— i24NEWS English (@i24NEWS_EN) July 20, 2024

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One Part of Cyprus Mourns, the Other Rejoices 50 Years After Split

Turkish President Tayyip Erdogan leaves after attending a military parade to mark the 1974 Turkish invasion of Cyprus in response to a short-lived Greek-inspired coup, in the Turkish-controlled northern Cyprus, in the divided city of Nicosia, Cyprus July 20, 2024. Photo: REUTERS/Yiannis Kourtoglou

Greek Cypriots mourned and Turkish Cypriots rejoiced on Saturday, the 50th anniversary of Turkey’s invasion of part of the island after a brief Greek inspired coup, with the chances of reconciliation as elusive as ever.

The ethnically split island is a persistent source of tension between Greece and Turkey, which are both partners in NATO but are at odds over numerous issues.

Their differences were laid bare on Saturday, with Turkish President Tayyip Erdogan attending a celebratory military parade in north Nicosia to mark the day in 1974 when Turkish forces launched an offensive that they call a “peace operation.”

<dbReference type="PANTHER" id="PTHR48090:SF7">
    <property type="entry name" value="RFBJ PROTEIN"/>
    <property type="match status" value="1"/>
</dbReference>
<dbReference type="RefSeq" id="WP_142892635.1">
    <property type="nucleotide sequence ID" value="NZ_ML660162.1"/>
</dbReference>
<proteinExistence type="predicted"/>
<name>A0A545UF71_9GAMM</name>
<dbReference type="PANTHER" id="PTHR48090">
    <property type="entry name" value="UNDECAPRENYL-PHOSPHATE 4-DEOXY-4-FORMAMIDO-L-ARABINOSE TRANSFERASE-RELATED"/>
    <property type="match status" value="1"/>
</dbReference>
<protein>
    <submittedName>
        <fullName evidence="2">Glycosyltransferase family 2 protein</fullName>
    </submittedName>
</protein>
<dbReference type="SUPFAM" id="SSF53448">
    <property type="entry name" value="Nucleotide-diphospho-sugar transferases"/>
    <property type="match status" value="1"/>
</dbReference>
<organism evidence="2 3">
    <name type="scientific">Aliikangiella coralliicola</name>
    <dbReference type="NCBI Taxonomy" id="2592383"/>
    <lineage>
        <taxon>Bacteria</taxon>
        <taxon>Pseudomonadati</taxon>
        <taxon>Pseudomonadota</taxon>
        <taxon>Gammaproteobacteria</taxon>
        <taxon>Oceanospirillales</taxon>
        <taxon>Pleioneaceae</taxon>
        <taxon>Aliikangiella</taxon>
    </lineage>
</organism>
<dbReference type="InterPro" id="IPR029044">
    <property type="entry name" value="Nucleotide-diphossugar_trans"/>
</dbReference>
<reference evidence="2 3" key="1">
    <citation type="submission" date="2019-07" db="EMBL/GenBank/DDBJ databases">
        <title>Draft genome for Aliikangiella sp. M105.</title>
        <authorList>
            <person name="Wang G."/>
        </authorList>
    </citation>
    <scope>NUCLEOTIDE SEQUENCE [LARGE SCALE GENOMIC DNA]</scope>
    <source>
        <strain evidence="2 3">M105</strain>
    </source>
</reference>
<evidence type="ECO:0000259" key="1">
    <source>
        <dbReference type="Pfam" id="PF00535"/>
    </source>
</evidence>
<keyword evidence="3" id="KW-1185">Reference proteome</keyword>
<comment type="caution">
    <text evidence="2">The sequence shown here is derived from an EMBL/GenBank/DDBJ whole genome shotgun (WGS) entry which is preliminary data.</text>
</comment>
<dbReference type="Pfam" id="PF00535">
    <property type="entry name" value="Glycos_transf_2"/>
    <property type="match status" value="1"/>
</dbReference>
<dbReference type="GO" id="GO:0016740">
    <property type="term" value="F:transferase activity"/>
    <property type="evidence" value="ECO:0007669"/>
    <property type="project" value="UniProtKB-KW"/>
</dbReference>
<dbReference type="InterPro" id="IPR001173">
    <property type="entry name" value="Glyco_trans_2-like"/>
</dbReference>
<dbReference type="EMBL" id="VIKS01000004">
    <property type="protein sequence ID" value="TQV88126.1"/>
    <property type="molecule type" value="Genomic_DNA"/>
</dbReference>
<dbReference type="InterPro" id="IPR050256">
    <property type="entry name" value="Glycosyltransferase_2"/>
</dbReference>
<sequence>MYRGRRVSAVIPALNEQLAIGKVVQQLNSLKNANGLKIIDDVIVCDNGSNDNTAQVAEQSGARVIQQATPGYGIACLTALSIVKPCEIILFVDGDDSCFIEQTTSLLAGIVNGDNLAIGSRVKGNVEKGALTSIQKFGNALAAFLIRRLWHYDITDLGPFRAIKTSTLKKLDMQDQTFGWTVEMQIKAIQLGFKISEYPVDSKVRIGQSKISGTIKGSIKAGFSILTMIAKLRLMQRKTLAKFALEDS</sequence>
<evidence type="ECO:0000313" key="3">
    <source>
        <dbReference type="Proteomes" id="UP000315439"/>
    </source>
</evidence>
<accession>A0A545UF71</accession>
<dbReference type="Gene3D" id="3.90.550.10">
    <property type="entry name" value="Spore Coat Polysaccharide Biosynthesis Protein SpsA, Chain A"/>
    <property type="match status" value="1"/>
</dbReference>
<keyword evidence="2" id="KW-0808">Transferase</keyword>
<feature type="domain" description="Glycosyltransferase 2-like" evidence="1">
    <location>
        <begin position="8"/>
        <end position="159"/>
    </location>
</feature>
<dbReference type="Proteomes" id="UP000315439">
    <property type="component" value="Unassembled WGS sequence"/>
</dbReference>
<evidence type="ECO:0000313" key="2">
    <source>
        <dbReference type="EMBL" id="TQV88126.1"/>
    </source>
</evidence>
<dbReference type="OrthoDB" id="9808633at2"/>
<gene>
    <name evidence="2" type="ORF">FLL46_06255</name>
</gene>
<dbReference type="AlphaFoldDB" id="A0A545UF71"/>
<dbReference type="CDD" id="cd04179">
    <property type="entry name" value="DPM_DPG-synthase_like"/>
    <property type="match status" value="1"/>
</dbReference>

Greek Prime Minister Kyriakos Mitsotakis was due later on Saturday to attend an event in the south of the Nicosia to commemorate what Greeks commonly refer to as the “barbaric Turkish invasion.” Air raid sirens sounded across the area at dawn.

Mitsotakis posted an image of a blood-stained map of Cyprus on his LinkedIn page with the words “Half a century since the national tragedy of Cyprus.”

There was jubilation in the north.

“The Cyprus Peace Operation saved Turkish Cypriots from cruelty and brought them to freedom,” Erdogan told crowds who gathered to watch the parade despite stifling midday heat, criticizing the south for having a “spoiled mentality” and seeing itself as the sole ruler of Cyprus.

Peace talks are stalled at two seemingly irreconcilable concepts – Greek Cypriots want reunification as a federation. Turkish Cypriots want a two-state settlement.